H.  whereas the Chinese authorities have offered no credible evidence for the grave allegations against Lee Ming-che; whereas Lee’s detainment comes at a juncture during which cross-straits relations are deteriorating; whereas Lee was active in providing information about the democratic political culture of Taiwan to his friends in China through online platforms susceptible to Chinese government monitoring;

I.  whereas China has progressed in the last few years in terms of realising economic and social rights, reflecting its priorities for the people’s right to subsistence, while, since 2013, the human rights situation in China has continued to deteriorate with the government stepping up its hostility toward peaceful dissent, the rule of law, freedom of expression and freedom of religion, as in the recent case of Bishop Peter Shao Zhumin, who was forcibly removed from his diocese in Wenzhou on 18 May 2017;

J.  whereas the Chinese Government has passed new laws, in particular, the State Security Law, the Counterterrorism Law, the Cybersecurity Law, and the Foreign NGO Management Law, which have been utilised to persecute those engaging in public activism and peaceful criticism of the government as state security threats, as well as to strengthen censorship, the surveillance and control of individuals and social groups and to deter individuals from campaigning for human rights and the rule of law;

K.  whereas, last month, the Greek Government refused to endorse an EU statement criticising the crackdown on activists and dissidents in China that was due to be submitted to the United Nations Human Rights Council in Geneva on 15 June 2017; whereas this was the first occasion on which the EU had failed to make such a statement before the UN’s top rights body;

L.  whereas the promotion of and respect for human rights, democracy and the rule of law should remain at the centre of the long‑standing relationship between the EU and China, in line with the EU’s commitment to uphold these values in its external action and with China’s expressed interest in adhering to these very values in its own development and international cooperation;

1.  Calls on the Chinese Government to release, immediately and unconditionally, the 2010 Nobel Peace Prize winner Liu Xiaobo and his wife Liu Xia from house arrest and allow him to obtain medical treatment wherever they wish;

2.  Urges the Chinese authorities to allow Lui Xiaobo unrestricted access to family, friends, and legal counsel;

3.  Calls on the Chinese authorities to release Lee Ming-che immediately, as no credible evidence related to his case has been provided, to disclose information about his exact whereabouts, and to ensure, in the meantime, that Lee Ming-che is protected from torture and other ill-treatment, and that he is allowed access to his family, a lawyer of his choice and adequate medical care;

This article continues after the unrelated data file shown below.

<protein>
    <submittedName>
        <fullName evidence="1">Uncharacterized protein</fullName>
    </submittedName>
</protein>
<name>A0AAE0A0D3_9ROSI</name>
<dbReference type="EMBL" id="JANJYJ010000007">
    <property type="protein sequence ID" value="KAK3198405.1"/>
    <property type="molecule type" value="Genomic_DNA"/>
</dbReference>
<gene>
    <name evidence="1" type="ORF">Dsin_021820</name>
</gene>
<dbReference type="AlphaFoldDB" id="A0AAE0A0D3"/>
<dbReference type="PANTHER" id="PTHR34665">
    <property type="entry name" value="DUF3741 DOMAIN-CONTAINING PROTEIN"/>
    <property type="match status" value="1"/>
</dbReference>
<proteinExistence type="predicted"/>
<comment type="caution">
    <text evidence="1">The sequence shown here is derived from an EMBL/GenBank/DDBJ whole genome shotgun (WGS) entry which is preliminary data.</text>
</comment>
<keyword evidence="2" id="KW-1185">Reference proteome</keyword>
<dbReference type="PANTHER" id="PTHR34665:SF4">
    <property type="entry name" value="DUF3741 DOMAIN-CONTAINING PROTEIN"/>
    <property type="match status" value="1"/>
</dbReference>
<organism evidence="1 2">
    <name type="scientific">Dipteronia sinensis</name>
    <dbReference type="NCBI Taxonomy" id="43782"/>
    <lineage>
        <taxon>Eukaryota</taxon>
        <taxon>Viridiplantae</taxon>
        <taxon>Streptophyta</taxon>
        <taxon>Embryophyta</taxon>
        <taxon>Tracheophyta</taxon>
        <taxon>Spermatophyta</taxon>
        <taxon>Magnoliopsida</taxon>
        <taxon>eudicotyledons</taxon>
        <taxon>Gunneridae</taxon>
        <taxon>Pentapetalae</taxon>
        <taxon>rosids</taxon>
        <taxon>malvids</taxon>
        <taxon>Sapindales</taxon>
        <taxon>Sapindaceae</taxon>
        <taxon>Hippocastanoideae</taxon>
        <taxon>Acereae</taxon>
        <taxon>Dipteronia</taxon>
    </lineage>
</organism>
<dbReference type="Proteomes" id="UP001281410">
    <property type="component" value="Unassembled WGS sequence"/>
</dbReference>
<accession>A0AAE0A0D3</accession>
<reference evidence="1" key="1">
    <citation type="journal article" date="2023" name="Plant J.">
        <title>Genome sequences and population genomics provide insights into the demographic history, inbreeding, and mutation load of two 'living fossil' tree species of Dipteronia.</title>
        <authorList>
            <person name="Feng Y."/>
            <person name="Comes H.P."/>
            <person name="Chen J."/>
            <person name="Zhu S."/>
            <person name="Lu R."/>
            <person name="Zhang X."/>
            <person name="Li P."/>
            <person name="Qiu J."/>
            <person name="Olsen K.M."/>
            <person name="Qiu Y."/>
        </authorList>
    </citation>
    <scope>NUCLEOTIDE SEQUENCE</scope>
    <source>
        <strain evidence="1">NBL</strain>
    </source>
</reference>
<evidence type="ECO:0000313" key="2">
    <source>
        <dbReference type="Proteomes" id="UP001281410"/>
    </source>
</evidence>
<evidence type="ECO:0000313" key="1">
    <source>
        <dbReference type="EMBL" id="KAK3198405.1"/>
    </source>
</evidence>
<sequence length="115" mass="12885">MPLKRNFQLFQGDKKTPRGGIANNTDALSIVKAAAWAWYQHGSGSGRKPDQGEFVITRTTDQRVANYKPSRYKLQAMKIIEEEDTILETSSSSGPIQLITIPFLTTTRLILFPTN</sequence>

4.  Remains highly concerned by the Chinese Government’s continued efforts to silence civil society actors, including human rights defenders, activists and lawyers;

5.  Recalls the importance of the EU raising the issue of human rights violations in China during every political and human rights dialogue with the Chinese authorities, in line with the EU’s commitment to project a strong, clear and unified voice in its approach to the country, including at the regular and more result‑oriented Human Rights Dialogues; recalls, further, that, in the context of its ongoing reform process and increasing global engagement, China has opted into the international human rights framework by signing up to a wide range of international human rights treaties; calls, therefore, for the dialogue with China to be pursued in order to live up to these commitments;

6.  Encourages China to ratify the International Covenant on Civil and Political Rights;

7.  Regrets the failure of the EU to make a statement on human rights in China at the UN’s Human Rights Council in Geneva in June 2017; calls on all EU Member States to adopt a firm, values-based approach towards China and expects them not to undertake unilateral initiatives or acts that might undermine the coherence, effectiveness and consistency of EU action;

8.  Instructs its President to forward this resolution to the Council, the Commission, the Vice-President of the Commission / High Representative of the Union for Foreign Affairs and Security Policy, and the Government and Parliament of the People’s Republic of China.

(1) OJ C 305 E, 11.11.2010, p. 9.
(2) OJ C 36, 29.1.2016, p. 126.
(3) OJ C 316, 30.8.2016, p. 141.

Last updated: 2 August 2017Legal notice